Some retail stores employ electronic foot traffic sensors at entrances to count the number of people entering and exiting the store. This data can provide a broader view of customer engagement, though it may not directly correlate to sales.
Retail outlets can aggregate these hourly customer counts to understand daily, weekly, or monthly trends and make informed decisions regarding inventory, staffing, and marketing strategies.
Example B: SaaS
In the world of SaaS, figuring out your customer count isn’t as straightforward and often involves the number of active subscriptions or contracts. So, when a SaaS company dives into understanding its customer count, it usually goes hand-in-hand with a few related metrics. Here’s how you might calculate customer count:
- Active subscriptions: Every active subscription or contract counts as one customer. For instance, if there are 500 active monthly subscriptions and 200 active annual contracts, the total customer count would be 700.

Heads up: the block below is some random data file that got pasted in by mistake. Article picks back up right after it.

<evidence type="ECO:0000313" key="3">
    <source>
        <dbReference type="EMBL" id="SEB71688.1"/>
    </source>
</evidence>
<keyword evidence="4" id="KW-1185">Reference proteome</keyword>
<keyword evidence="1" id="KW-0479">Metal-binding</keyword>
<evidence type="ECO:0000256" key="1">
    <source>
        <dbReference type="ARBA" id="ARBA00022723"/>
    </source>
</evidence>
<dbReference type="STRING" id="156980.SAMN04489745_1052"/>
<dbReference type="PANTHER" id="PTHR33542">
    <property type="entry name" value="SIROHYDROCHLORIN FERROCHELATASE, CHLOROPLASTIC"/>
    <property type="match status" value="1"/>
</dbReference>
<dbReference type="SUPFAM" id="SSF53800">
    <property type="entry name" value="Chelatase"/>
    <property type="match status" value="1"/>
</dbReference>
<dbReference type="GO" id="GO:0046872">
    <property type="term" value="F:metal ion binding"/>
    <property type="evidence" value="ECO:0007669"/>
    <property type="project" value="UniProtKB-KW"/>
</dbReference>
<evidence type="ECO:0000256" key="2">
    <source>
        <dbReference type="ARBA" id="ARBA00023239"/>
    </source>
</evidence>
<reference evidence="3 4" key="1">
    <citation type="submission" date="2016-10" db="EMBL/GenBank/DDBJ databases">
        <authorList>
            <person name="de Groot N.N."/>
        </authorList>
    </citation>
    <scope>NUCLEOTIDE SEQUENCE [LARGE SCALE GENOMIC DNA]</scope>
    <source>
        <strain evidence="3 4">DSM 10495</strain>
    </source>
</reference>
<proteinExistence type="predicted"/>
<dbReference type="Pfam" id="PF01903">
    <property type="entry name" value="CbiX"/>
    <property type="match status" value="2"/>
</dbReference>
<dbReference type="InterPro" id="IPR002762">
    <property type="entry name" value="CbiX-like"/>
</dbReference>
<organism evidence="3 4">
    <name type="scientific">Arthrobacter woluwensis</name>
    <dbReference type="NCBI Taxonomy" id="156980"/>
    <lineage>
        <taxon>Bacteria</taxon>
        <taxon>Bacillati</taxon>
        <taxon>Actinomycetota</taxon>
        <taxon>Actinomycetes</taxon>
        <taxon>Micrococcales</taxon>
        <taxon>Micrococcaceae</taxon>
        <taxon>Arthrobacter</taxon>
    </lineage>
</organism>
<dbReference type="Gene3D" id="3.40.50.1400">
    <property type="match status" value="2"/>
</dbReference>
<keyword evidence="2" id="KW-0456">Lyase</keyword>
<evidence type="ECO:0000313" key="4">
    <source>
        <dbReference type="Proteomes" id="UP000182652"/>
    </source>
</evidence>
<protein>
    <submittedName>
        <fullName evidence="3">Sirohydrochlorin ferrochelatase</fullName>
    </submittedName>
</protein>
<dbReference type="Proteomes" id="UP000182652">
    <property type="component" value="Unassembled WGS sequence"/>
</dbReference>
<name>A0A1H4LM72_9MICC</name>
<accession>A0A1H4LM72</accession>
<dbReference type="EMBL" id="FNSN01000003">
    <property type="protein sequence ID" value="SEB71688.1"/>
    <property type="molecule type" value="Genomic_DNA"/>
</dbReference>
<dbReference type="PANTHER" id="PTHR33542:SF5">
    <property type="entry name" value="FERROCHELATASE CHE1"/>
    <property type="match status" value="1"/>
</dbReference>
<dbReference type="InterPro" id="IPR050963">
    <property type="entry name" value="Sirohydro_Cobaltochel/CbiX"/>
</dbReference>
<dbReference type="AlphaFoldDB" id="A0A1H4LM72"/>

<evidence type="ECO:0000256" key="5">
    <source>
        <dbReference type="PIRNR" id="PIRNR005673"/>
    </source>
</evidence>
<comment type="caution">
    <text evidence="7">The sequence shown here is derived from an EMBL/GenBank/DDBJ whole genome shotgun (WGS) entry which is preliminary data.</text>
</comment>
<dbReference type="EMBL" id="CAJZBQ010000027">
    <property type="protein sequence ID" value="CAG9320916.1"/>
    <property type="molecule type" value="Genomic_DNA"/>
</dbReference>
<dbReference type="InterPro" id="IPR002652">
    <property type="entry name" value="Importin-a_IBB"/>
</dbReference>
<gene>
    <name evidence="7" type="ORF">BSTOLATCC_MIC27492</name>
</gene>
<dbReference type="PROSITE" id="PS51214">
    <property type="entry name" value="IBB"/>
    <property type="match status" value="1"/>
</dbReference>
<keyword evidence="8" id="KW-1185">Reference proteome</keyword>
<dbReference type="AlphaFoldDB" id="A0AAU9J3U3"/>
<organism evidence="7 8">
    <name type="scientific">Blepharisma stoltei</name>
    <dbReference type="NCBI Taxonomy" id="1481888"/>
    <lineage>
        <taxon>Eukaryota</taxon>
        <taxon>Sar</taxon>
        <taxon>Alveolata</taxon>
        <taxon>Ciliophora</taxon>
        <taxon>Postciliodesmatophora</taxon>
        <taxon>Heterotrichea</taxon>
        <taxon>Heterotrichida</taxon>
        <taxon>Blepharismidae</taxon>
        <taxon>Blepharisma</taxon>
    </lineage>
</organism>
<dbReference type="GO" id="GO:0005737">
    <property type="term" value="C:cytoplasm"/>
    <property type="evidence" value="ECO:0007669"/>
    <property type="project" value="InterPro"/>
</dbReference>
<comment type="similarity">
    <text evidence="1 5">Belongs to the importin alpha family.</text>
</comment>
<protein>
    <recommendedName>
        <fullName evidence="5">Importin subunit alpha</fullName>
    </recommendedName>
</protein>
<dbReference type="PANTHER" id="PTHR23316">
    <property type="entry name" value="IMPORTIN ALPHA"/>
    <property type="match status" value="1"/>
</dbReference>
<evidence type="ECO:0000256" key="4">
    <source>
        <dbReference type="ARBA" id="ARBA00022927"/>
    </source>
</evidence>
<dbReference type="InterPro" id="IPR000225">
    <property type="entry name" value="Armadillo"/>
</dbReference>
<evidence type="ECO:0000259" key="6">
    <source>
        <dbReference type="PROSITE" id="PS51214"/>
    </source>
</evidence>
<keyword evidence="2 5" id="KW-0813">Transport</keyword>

- Churn analysis: Churned customers who have canceled their subscriptions are tracked separately to understand retention and attrition rates. For example, if 50 customers churned in the past month, you could analyze this data alongside the active customer count to evaluate overall business health.
- Unique account identification: Each unique account is counted as a single customer, irrespective of the number of users nested within that account. This ensures that organizations housing multiple users are not disproportionately represented in the customer count.
By examining active, churned, and unique account metrics, SaaS companies can gain a holistic view of their customer base and incoming cash flow, informing strategies for customer retention, product development, and revenue forecasting.
Challenges in Measuring Customer Count Accurately
You’ll find two primary business models in the SaaS world: sales-led and product-led companies.
Sales-led companies, like those selling annual contracts managed through CRM systems like Salesforce, face several hurdles. Issues like dirty data from inconsistent CRM entries or poor CRM setup, misunderstanding renewal dates, or mixing up active contracts and bookings can mess up the customer count. And let’s not forget that keeping tabs on all those annual contracts isn’t easy.